Putting Utility Customers at the Center of Decarbonization Efforts

The focus on reducing carbon emissions has never been clearer. This is especially true in Canada where the country’s Net-Zero Accountability Act, introduced in November 2020, formalized our target to eliminate carbon emissions by 2050.

Many think that achieving decarbonization targets is dependent on replacing traditional generation sources with renewables like wind, solar and hydrogen. Of course, that is partly true. But these supply-side investments will take decades and billions of dollars to play out. To avoid a climate crisis, we also need to be doing things today that will reduce emissions.

The Pathways to a Net-Zero Carbon Economy

When looking at the pathways to net-zero utility emissions, there are essentially four: clean energy supply, energy efficiency, demand flexibility, and beneficial electrification. Three of those are on the demand side. Compared to clean energy supply, these pathways are big, fast, and affordable. And getting the most out of them means getting utility customers to act on an incredible scale. It begs the question though, to what extent can customer action play a role in our decarbonization efforts?

While Oracle Utilities Opower has long believed in the role customers play, it’s important to understand the aggregate impact of their individual actions on decarbonization efforts. The Brattle Group recently conducted a study to quantify that impact. Granted, this data was compiled in the U.S., but there is no reason to think utility customer action won’t have the same impact in Canada.

And what they found is that by 2040, actions by utility customers can reduce nearly two times more GHG emissions than clean energy supply. That’s remarkable. The customer actions determined to be most impactful to reducing GHG emissions are participating in gas and electricity efficiency programs, purchasing an electric vehicle, installing rooftop solar, and electrifying appliances.

Getting Customers to Act

But driving utility customer action is hard. It requires a combination of artificial intelligence and behavioral science. AI is needed to connect with customers on a personal level. For instance, customers with an EV or solar needs to see how that equipment impacts their bill. Vulnerable families need help finding and enrolling in the right energy affordability programs. These are complex tasks.

But there’s another problem here…once you know the customer’s unique situation you still need to get their attention. This is where behavioral science comes in. Constantly testing new principles to influence actions, among all utility customers, is proven to generate high program participation rates.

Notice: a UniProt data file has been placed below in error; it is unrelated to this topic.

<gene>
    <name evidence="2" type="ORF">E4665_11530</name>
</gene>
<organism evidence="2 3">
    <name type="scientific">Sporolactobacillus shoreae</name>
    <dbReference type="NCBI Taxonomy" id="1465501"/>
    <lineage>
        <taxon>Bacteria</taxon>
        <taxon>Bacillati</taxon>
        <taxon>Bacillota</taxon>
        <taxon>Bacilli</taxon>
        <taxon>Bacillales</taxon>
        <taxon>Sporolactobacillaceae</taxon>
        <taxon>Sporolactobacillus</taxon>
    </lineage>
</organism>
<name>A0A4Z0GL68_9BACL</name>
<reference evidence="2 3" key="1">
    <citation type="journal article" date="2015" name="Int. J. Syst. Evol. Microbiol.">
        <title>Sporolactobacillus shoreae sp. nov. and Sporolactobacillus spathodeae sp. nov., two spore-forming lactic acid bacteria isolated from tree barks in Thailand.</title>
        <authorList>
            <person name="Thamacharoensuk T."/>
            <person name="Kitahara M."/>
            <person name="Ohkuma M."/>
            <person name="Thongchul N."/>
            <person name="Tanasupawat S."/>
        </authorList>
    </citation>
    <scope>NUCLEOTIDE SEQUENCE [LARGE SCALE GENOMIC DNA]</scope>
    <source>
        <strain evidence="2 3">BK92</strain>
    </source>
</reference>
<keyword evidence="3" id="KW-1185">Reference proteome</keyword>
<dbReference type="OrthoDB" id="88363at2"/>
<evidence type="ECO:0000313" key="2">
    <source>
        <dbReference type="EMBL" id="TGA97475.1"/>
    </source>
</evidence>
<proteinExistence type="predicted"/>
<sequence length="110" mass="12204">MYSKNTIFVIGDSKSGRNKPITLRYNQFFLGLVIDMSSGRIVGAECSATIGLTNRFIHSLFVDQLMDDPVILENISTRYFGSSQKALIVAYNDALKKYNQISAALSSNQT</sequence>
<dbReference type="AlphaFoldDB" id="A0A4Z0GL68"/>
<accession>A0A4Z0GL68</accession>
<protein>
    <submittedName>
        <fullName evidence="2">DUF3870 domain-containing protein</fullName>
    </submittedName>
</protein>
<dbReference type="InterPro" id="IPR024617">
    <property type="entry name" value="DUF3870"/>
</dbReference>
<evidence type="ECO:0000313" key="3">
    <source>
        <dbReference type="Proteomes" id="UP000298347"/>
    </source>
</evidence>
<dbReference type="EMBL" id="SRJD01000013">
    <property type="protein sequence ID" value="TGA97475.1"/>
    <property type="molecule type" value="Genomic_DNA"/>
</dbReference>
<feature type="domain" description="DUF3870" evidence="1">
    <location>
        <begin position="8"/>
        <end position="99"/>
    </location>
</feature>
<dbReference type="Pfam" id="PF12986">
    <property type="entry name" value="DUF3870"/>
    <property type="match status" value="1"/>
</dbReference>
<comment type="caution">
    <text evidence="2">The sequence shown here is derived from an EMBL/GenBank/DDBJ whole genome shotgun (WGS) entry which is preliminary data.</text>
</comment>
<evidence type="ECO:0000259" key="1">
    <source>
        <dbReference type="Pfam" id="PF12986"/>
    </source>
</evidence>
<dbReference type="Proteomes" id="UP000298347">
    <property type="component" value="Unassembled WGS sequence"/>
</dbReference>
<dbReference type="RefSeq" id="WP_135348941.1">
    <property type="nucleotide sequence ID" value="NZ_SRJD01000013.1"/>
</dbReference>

Let’s examine what that looks like in practice.

Optimized Engagement Strategies

AEP, one of the largest utilities in North America, treats the customer experience as a strategic asset of their business. They recently wanted to increase customer self-service to get more people engaged online and to solidify their role as trusted energy advisor. So, they worked with us to bring artificial intelligence and behavioral science together into the customer experience, which has led to impressive results.

Last year alone, they delivered 20.9 million personalized touch points across web, email, direct mail, and SMS. Most of these interactions are digital, which is great for increasing customer self-service and reducing operating expenses. And we know customers want this because over 60% of them are engaging with emails.

Achieving Energy Affordability for All

Decarbonization can’t just be for the wealthy. With the race to promote expensive EVs, appliance replacements, storage and solar, lower income individuals are expected to feel an outsized burden of higher electricity rates. To truly achieve energy affordability, we must improve the way we identify, reach, and enroll limited income customers in the programs that will most benefit them.

Yet, many utilities don’t understand the full extent of their limited-income populations. For example, Eversource had qualified 230,000 of their 2.4 million residential customers as limited income. By incorporating data and analysis from Opower, Eversource found that, in fact, more than 410,000 of their customers were energy burdened.

Once identified, it’s been historically hard to engage this hard-to-reach population. It requires a multi-faceted approach predicated on personalized messaging through preferred channels.

For Puget Sound Energy, who wanted to target manufactured homeowners, one channel was the Home Energy Report,with customized modules promoting a dedicated page with insights on their usage, information on weatherization programs and a link to a home energy assessment. Customers responded well to this approach. Average monthly savings are 1-1.5%, with 91% of customers reading the reports and 58% finding the tips useful.

Quite simply, we can’t decarbonize without the customer. They are a tremendous, untapped asset. But utility customers have choices to make, the choice to purchase that EV, install solar, insulate their home, or participate in a demand response program. When it comes to reducing emissions in the energy sector, markets, and regulations play an important role, but ultimately you have influence customer action at scale, and nobody is in better position to do that than the utility.